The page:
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MBR (Multicast Border Router)

Intro Enabling PIM MBR on an interface (where we don’t have an upstream PIM neighbor) will allow multicast traffic from remote sources that are outside of our PIM domain to be treated as locally connected sources. We typically see this scenario when we are receiving multicast feeds from a remote Exchange and a PIM neighbourship is not established on our upstream links. In the current PIM implementation (EOS 4.14.0F and later) EOS will drop multicast traffic that is not considered to be locally connected by default and we need to configure MBR to allow this multicast data. In the interfaces...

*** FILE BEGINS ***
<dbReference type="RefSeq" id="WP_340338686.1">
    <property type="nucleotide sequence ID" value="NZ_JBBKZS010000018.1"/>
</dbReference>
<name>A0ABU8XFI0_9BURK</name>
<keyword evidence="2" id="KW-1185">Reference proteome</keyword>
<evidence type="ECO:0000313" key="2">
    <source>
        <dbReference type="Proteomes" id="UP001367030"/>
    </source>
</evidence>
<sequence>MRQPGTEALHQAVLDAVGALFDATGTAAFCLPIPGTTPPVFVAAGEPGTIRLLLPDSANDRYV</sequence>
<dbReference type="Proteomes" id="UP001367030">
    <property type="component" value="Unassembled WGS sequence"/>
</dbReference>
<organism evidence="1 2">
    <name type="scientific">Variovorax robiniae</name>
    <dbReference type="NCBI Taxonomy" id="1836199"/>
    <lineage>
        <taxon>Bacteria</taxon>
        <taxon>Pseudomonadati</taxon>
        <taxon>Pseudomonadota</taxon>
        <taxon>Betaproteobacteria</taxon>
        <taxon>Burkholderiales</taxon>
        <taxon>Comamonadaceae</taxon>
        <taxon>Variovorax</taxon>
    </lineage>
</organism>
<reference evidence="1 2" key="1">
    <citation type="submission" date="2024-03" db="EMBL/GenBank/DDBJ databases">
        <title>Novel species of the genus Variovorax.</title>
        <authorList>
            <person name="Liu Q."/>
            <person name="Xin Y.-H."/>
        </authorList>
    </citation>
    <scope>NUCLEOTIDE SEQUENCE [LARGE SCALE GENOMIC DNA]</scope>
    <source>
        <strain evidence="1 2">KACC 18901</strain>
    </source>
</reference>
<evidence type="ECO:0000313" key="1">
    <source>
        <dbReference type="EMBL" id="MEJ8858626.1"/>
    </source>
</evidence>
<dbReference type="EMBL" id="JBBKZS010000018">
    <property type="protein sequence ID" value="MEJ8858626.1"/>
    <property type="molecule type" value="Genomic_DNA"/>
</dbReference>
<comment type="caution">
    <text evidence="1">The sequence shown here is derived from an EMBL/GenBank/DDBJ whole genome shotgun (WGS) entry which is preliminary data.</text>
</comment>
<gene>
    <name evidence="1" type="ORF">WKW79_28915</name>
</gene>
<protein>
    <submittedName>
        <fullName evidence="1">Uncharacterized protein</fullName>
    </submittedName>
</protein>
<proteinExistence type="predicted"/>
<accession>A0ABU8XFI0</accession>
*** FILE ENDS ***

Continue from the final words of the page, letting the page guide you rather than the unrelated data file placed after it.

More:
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Installing EOS hot fixes with CloudVision Portal

Installing hotfixes via CloudVision Portal   One of the major strengths of EOS is the open nature of the operating system.  By being able to add software to Arista switches, one can extend the capabilities of the operating system (that’s where the ‘E’ in EOS comes from after all).  One scenario where this is perhaps most beneficial is in the realm of security updates.  The majority of security updates to Arista’s operating system are initially delivered in the form of an extension prior to rolling the update into a new release of EOS.  There are some clear advantages to this method...
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Understanding EOS Software Download Options